Yeah, I know, which is why it occurred to me to do that particular experiment. But - surely - the protocol used ought to be HTTP, not SMTP - this being a web interface. Anyway, there have been enough persuasive arguments on this thread to convince me that # is the most sensible choice. Use of # means that people can just cut and paste the text fragment into a text editor, and then use search and replace to replace # with nothing, and bingo, valid source code. (Okay, so there COULD be # characters in strings, but for most code fragments this will be fine). Arcane Jill
Jun 22 2004
parent Hauke Duden <H.NS.Duden gmx.net> writes:
Arcane Jill wrote:
This is probably a bug (or rather a missing feature) in your email 
client.

What email client? Posting to this forum is via a web interface. I'm using a browser, not an email client.

Ah, so you use that HTML forum interface on the website. I tried that once but quickly got lost :). I assumed you accessed this newsgroup directly. So the bug/missing feature seems to be in the HTML layer that sits on top of the newsgroup. Hauke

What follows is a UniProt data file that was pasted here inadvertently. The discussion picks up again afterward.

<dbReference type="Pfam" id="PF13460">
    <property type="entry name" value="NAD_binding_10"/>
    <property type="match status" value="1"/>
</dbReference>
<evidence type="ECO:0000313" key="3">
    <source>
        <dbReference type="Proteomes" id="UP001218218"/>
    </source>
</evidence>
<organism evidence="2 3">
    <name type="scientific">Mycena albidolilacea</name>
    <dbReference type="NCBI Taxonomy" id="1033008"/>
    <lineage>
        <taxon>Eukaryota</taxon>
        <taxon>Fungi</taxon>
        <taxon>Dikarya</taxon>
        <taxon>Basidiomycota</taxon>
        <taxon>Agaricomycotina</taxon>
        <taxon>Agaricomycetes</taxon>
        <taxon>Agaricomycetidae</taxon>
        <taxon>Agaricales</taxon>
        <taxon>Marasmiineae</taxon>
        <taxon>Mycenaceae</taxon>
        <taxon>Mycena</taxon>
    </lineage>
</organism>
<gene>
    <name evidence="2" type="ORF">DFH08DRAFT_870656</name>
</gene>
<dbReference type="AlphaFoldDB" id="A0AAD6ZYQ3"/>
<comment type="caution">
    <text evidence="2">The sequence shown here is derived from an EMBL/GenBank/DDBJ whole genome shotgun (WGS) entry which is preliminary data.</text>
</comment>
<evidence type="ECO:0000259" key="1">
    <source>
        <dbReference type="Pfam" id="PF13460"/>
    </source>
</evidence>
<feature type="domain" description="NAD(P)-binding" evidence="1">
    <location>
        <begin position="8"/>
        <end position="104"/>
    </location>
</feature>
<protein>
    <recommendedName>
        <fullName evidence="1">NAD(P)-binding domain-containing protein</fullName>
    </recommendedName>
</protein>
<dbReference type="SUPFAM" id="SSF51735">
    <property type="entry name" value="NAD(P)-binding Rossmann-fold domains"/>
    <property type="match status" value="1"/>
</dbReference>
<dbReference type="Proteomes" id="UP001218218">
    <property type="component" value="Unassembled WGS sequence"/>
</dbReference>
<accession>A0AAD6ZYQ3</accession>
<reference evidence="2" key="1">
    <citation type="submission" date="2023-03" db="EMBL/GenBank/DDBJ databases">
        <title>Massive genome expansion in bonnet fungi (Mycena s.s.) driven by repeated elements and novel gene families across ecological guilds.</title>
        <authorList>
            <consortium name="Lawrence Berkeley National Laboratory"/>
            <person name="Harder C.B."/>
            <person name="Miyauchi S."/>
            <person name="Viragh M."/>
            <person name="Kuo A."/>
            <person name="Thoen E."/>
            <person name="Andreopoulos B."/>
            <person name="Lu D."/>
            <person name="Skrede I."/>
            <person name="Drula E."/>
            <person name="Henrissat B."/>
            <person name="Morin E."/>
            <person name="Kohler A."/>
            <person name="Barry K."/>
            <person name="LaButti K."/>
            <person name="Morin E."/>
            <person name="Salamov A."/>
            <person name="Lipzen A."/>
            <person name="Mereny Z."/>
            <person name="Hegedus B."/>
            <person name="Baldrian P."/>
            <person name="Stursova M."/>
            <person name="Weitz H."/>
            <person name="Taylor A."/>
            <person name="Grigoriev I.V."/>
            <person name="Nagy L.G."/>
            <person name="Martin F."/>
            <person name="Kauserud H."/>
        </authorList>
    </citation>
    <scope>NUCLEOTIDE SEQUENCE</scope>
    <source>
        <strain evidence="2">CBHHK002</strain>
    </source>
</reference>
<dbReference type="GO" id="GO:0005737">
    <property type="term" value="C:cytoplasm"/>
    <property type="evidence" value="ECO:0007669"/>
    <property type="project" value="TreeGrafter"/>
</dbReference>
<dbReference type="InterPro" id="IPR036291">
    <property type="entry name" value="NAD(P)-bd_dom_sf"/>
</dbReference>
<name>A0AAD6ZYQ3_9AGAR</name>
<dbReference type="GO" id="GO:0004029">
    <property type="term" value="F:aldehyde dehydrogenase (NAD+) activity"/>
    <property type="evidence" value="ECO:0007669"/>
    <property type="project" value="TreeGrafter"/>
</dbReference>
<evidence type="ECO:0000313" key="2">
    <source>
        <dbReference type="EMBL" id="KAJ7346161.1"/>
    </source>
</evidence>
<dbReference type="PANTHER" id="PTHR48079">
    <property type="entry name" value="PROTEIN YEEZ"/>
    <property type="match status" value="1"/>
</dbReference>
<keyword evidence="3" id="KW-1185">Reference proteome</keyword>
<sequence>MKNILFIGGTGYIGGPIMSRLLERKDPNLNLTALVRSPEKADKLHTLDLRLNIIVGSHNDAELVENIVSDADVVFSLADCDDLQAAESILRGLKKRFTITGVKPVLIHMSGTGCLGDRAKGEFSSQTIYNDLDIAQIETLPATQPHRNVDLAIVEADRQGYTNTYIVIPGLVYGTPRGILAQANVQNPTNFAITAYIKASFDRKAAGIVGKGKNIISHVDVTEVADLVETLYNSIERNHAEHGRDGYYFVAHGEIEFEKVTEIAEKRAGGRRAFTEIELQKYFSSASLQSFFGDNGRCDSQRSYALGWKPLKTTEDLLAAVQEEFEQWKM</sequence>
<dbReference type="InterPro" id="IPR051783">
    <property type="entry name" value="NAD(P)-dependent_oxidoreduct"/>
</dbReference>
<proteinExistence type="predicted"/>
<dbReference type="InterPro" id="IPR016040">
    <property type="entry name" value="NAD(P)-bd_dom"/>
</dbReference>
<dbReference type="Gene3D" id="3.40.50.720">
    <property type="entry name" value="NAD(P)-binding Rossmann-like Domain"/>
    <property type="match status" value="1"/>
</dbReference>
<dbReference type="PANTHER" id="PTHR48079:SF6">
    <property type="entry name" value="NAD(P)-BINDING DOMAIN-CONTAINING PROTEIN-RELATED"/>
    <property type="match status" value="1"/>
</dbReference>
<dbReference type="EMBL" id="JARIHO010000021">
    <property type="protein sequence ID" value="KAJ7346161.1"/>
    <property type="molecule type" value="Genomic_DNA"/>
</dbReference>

Jun 22 2004
prev sibling parent Ivan Senji <ivan.senji public.srce.hr> writes:
Ant wrote:
 I think I remember that if the indented code start with a "."
 the indentation is preserved.
 (Now that I write this I also remember that that was changed)
 
 let's try it:
 
 ".    printf("four spaces before this");" results in:
 
     printf("four spaces before this");
 
 ".	printf("one tab before this");" results in:
 
 	printf("one tab before this");
 
 			Ant
 
 

I think # is better because it cannot appear in code, if i wanted to copy your code and try it out, i have to remove the . in each line, and i can't just ReplaceAll . with " " because that will mess up the code. Replacing all # with " " wouldn't do anything bad.
Jun 22 2004